Never one to shy away from controversy, Mr. Sarwar was one of a number of prominent British Muslims who were highly critical of UK foreign policy in the Middle East. In an open letter to the then Prime Minister (and Mr. Sarwar’s Labour Party leader) Tony Blair, Mr. Sarwar and his co-signatories said, “the debacle of Iraq” and the “failure to do more to secure an immediate end to the attacks on civilians in the Middle East” increase the risk to ordinary people in that region, and also provides “ammunition to extremists who threaten us all.”
In 2007, Mohammad Sarwar announced he was stepping down as an MP at the next General Election. Sarwar made the decision after receiving death threats from a Pakistani gang linked to three convicted killers of a Glasgow teenager. Following police identification of likely suspects in the killing of Glasgow teenager Kriss Donald, Mr. Sarwar had been instrumental in ensuring the killers faced justice in Scotland. After Kriss Donald was slain in a Glasgow street, his alleged murderers fled to Pakistan which has no extradition treaty with the UK. Mr. Sarwar’s political connections in Pakistan enabled him to negotiate a one-off extradition treaty for the three suspects. They subsequently faced trial in Glasgow for the murder and were convicted.
Even Mr. Sarwar’s swansong from British politics was not without controversy. He was expected to be elevated to the UK’s House of Lords having been nominated by former Prime Minister Gordon Brown. The UK’s Inland Revenue and Customs objected to the appointment. Although Mr. Sarwar stated that any differences with UK tax authorities had been resolved, he never reached the UK’s Upper House. That Mr. Sarwar leaves the UK, never having been convicted of any criminal offence after seeing his entry to the House of Lords blocked, leaves an uneasy feeling that higher standards of probity are demanded of those from ethnic minorities than the population at large. Only persons convicted of treason are barred from taking a seat in the House of Lords.
The contrast between Glasgow Govan and Punjab could not be greater. At the 2001 UK General Election, Mr. Sarwar represented an estimated electorate of around 54,000; the Punjab, Pakistan’s most populous state, has a population of around 96 million. So central is Punjab to the fabric of Pakistan that the position of Punjabi Governor is often considered to be the third most powerful figure in the government of Pakistan.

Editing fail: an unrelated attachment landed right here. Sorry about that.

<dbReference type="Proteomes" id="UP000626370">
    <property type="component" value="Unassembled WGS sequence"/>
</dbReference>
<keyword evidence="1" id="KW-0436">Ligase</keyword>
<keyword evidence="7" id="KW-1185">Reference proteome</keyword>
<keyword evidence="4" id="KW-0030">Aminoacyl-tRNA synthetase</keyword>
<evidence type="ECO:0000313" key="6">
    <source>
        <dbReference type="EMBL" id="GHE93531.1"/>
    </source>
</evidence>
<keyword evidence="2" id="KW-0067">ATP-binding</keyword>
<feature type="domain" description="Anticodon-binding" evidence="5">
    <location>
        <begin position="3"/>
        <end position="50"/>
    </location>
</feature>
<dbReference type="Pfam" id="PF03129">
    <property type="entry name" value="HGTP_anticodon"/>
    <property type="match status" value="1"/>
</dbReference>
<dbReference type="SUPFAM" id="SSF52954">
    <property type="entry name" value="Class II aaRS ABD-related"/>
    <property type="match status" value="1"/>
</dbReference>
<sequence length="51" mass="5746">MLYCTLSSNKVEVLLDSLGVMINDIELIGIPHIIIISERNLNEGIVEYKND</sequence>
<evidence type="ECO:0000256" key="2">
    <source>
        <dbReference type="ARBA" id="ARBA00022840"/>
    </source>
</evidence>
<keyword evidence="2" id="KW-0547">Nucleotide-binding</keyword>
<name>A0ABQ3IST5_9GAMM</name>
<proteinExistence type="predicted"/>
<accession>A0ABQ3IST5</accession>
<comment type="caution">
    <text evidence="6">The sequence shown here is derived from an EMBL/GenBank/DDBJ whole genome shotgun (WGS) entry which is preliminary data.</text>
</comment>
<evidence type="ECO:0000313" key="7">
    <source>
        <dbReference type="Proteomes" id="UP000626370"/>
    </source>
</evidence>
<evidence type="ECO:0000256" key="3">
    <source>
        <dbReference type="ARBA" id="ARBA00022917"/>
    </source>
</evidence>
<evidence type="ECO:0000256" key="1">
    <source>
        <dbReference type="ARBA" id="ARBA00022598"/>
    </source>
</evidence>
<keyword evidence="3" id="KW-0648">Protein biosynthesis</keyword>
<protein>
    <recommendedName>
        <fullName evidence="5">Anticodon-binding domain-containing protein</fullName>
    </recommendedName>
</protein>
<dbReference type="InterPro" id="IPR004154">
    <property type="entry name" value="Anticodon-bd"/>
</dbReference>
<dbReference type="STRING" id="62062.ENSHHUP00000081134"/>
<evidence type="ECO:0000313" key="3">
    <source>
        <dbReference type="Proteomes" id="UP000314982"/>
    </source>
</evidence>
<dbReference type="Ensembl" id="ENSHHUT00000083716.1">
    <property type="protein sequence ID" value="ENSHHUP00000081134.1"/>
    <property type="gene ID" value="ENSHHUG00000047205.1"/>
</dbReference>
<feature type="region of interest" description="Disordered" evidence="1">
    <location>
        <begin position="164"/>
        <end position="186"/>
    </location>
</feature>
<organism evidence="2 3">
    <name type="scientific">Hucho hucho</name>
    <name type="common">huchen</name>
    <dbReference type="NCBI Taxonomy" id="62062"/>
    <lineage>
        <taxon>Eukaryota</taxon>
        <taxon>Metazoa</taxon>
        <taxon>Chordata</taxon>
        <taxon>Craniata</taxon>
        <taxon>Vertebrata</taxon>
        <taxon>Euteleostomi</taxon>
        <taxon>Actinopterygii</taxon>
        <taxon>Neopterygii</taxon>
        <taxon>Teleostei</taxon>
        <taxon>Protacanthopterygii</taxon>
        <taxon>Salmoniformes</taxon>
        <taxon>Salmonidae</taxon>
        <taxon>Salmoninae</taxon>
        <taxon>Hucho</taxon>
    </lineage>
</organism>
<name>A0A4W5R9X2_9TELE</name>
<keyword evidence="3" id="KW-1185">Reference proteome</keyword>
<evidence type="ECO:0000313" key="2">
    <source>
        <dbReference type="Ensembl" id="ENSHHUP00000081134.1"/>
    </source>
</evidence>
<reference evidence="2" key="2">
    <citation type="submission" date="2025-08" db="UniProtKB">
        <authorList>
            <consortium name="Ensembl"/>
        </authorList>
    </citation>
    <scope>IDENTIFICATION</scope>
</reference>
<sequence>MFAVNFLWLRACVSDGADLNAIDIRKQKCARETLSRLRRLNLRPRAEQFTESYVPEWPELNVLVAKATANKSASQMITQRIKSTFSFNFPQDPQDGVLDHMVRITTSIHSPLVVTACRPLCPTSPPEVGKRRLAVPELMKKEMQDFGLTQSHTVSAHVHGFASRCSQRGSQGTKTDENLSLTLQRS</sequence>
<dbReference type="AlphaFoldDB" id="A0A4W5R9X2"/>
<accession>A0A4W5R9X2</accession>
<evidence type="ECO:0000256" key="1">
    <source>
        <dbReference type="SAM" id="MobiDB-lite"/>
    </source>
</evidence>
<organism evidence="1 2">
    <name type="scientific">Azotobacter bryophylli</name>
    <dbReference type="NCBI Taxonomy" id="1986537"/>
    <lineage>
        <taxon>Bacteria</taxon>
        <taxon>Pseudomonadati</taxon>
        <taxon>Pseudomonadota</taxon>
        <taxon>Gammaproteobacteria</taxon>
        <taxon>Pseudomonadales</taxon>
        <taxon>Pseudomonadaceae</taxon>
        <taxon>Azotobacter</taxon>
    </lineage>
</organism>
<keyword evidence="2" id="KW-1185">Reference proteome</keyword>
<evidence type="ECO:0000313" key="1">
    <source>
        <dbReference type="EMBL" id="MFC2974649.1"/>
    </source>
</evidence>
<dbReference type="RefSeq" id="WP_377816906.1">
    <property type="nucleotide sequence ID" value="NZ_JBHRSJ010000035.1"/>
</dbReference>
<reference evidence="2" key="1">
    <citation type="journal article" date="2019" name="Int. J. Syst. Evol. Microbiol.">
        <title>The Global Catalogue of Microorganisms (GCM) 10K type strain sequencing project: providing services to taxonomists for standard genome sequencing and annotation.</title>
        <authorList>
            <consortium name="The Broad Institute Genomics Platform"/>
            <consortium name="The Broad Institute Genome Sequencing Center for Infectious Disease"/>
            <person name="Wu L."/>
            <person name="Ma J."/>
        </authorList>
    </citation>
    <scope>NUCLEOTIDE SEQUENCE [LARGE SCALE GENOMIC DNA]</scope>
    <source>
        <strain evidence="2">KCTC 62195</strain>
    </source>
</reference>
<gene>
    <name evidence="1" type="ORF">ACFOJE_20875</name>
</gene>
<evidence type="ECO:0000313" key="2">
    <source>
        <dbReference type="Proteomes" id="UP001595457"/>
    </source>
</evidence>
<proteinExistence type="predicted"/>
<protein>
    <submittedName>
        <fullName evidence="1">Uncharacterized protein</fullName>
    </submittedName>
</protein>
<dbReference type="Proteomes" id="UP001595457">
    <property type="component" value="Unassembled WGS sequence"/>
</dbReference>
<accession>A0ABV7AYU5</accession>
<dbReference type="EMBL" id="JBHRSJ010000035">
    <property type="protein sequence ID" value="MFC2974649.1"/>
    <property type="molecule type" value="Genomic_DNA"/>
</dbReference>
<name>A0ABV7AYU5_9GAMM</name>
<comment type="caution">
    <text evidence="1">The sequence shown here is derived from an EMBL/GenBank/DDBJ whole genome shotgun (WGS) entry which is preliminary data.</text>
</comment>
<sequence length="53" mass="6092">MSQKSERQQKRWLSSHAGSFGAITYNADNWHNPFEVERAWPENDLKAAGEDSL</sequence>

Talking to the Daily Telegraph about his new role, Mr. Sarwar says he wants to focus on education, referring to Pakistan’s position as being the second most illiterate country in the world. In that task, he will work closely with former British Prime Minister Gordon Brown, now the United Nations’ Special Envoy on education. Their ambitious plan is to bring education to 3.5 million Pakistani children of school age over the next three years.
As Governor of Punjab, Mohammad Sarwar’s experiences in his former Glasgow constituency, containing some of the worst pockets of multiple deprivation in the UK, will serve him well. As he told the Daily Telegraph, “The passion of my life has always been fighting poverty, particularly child poverty, and people in my constituency loved that. What I'm leaving behind is great memories of Scotland, my children being born there, and the respect and honour given to me by the people of Glasgow."
Mohammad Sarwar’s legacy in Scotland will live on. In becoming the UK’s first Muslim MP, he blazed a trail for other Asian-Scots to follow, not just in politics but also in diverse fields from the law to entertainment. There are now a number of Scots-Asian Members of the Scottish Parliament representing both main political parties in Scotland, the Scottish National Party and the Labour Party. His family legacy also lives on in Scotland as one of his sons, Glasgow-born Anas Sarwar, now sits in the House of Commons as Labour MP for Glasgow Central as well as being Deputy Leader of the Labour Party in Scotland.
Scottish politics will be diminished by Mohammad Sarwar’s waygoing but only the most churlish of Scots will not wish him well in his new role in Pakistan.
More about Mohammad Sarwar, Politics in Pakistan, Punjab, Scottish Labour Party, Muslim politicians